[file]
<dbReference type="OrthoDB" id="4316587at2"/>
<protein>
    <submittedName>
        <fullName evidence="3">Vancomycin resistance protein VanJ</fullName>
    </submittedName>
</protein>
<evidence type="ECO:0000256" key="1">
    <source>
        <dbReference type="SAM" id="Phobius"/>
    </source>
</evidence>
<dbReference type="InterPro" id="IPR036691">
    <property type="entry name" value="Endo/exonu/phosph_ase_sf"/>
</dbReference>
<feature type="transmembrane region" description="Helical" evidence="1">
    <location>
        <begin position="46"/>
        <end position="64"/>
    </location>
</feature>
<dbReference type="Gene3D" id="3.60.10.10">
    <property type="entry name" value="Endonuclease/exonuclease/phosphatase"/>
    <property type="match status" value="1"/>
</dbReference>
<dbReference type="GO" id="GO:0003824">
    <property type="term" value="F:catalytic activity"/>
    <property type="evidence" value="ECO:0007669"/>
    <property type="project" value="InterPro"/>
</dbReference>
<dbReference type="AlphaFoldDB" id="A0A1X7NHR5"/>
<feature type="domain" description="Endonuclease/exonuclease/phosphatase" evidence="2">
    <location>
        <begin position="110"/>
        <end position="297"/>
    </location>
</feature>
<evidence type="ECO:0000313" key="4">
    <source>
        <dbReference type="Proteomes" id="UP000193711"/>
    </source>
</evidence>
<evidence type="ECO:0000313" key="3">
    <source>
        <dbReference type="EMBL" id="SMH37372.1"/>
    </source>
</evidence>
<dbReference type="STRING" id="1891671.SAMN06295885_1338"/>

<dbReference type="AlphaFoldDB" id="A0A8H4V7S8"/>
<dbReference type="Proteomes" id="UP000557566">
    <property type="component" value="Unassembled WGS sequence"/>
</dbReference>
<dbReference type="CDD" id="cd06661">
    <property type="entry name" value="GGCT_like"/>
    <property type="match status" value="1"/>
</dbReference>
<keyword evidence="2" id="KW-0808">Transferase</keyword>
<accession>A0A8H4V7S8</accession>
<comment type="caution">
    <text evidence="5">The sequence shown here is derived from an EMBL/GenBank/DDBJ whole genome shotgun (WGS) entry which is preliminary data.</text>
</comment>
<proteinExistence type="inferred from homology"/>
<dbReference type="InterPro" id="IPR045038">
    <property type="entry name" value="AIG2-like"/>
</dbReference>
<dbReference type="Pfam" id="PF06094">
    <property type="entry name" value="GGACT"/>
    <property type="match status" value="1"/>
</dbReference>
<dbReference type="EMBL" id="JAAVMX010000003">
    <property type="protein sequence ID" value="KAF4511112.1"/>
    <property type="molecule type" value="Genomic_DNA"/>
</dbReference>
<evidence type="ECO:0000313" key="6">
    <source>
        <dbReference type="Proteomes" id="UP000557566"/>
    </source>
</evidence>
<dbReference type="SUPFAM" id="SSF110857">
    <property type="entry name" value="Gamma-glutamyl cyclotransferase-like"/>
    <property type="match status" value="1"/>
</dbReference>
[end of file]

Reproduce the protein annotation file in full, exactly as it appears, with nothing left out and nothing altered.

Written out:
<dbReference type="OrthoDB" id="4316587at2"/>
<protein>
    <submittedName>
        <fullName evidence="3">Vancomycin resistance protein VanJ</fullName>
    </submittedName>
</protein>
<evidence type="ECO:0000256" key="1">
    <source>
        <dbReference type="SAM" id="Phobius"/>
    </source>
</evidence>
<dbReference type="InterPro" id="IPR036691">
    <property type="entry name" value="Endo/exonu/phosph_ase_sf"/>
</dbReference>
<feature type="transmembrane region" description="Helical" evidence="1">
    <location>
        <begin position="46"/>
        <end position="64"/>
    </location>
</feature>
<dbReference type="Gene3D" id="3.60.10.10">
    <property type="entry name" value="Endonuclease/exonuclease/phosphatase"/>
    <property type="match status" value="1"/>
</dbReference>
<dbReference type="GO" id="GO:0003824">
    <property type="term" value="F:catalytic activity"/>
    <property type="evidence" value="ECO:0007669"/>
    <property type="project" value="InterPro"/>
</dbReference>
<dbReference type="AlphaFoldDB" id="A0A1X7NHR5"/>
<feature type="domain" description="Endonuclease/exonuclease/phosphatase" evidence="2">
    <location>
        <begin position="110"/>
        <end position="297"/>
    </location>
</feature>
<evidence type="ECO:0000313" key="4">
    <source>
        <dbReference type="Proteomes" id="UP000193711"/>
    </source>
</evidence>
<evidence type="ECO:0000313" key="3">
    <source>
        <dbReference type="EMBL" id="SMH37372.1"/>
    </source>
</evidence>
<dbReference type="STRING" id="1891671.SAMN06295885_1338"/>

<dbReference type="AlphaFoldDB" id="A0A8H4V7S8"/>
<dbReference type="Proteomes" id="UP000557566">
    <property type="component" value="Unassembled WGS sequence"/>
</dbReference>
<dbReference type="CDD" id="cd06661">
    <property type="entry name" value="GGCT_like"/>
    <property type="match status" value="1"/>
</dbReference>
<keyword evidence="2" id="KW-0808">Transferase</keyword>
<accession>A0A8H4V7S8</accession>
<comment type="caution">
    <text evidence="5">The sequence shown here is derived from an EMBL/GenBank/DDBJ whole genome shotgun (WGS) entry which is preliminary data.</text>
</comment>
<proteinExistence type="inferred from homology"/>
<dbReference type="InterPro" id="IPR045038">
    <property type="entry name" value="AIG2-like"/>
</dbReference>
<dbReference type="Pfam" id="PF06094">
    <property type="entry name" value="GGACT"/>
    <property type="match status" value="1"/>
</dbReference>
<dbReference type="EMBL" id="JAAVMX010000003">
    <property type="protein sequence ID" value="KAF4511112.1"/>
    <property type="molecule type" value="Genomic_DNA"/>
</dbReference>
<evidence type="ECO:0000313" key="6">
    <source>
        <dbReference type="Proteomes" id="UP000557566"/>
    </source>
</evidence>
<dbReference type="SUPFAM" id="SSF110857">
    <property type="entry name" value="Gamma-glutamyl cyclotransferase-like"/>
    <property type="match status" value="1"/>
</dbReference>